What is exercise-induced asthma?

exercise-induced asthma

Exercise induced asthma, also known as exercise induced bronchoconstriction is surprisingly common in elite athletes, in fact it a recent study has indicated that professional athletes are susceptible to this type of asthma because of their high intensity breathing.

It is thought that as many as 30% of elite athletes could be affected and professional athletes such as Paula Radcliffe and David Beckham have the condition.

The symptoms of exercise-induced asthma include wheezing, coughing and tightness of the chest during or following exercise.

“Some people find that they have symptoms of asthma only when they exercise and not at any other times,” reported Andrew Proctor, director of advice and support at Asthma UK. “Symptoms are usually most intense after exercising and then gradually improve.”

It is though that the symptoms occur due to the reduction in the flow of air through narrowed airways during exercise and is exacerbated in cold weather as exercising athletes breathe through their mouths rather than noses and consequently the air hitting the lungs has not had the benefit of warming through the nasal passages. The incoming air causes irritation, inflammation and narrowing of the airways leading to symptoms of asthma.

“If you go for a run, when you start to run harder you experience mouth breathing which means the lungs have to warm and filter the cold air which produces inflammation in your lower airways and smooth muscle constriction, so the airflow is limited when you breathe out,” explains Dr John Dickinson, a sport and exercise scientist at the University of Kent.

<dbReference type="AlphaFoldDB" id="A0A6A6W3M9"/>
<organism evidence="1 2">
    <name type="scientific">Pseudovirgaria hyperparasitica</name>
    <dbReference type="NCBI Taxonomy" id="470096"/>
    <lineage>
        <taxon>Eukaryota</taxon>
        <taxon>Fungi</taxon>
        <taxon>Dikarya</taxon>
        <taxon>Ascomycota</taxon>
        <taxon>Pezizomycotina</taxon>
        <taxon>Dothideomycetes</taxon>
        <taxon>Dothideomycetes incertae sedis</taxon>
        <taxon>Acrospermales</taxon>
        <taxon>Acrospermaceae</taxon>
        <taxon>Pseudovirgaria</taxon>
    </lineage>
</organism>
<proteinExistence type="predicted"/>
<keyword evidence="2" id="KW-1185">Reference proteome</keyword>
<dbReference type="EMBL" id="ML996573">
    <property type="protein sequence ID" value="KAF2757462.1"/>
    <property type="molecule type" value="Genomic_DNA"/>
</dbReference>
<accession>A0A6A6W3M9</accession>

University of Kent scientists used lung tests to identify football players with symptoms and measured a substantial improvement in their fitness after treatment.

Experts said screening made sense and could prevent later problems.

97 top level footballers had their lung health tested during pre-season. Twenty-seven players tested positive for airway or breathing problems, also known as exercise-induced asthma. The doctors saw that when players were treated with appropriate asthma medication; their symptoms – such as tightness of the chest, wheezing and coughing after playing – reduced, and their lung function improved over time.

The researchers also found that the aerobic fitness and performance of the players on the pitch improved dramatically.

Dr John Dickinson, said that although top football clubs were good at screening players for heart problems, they were not testing for respiratory problems – and these were far more common.


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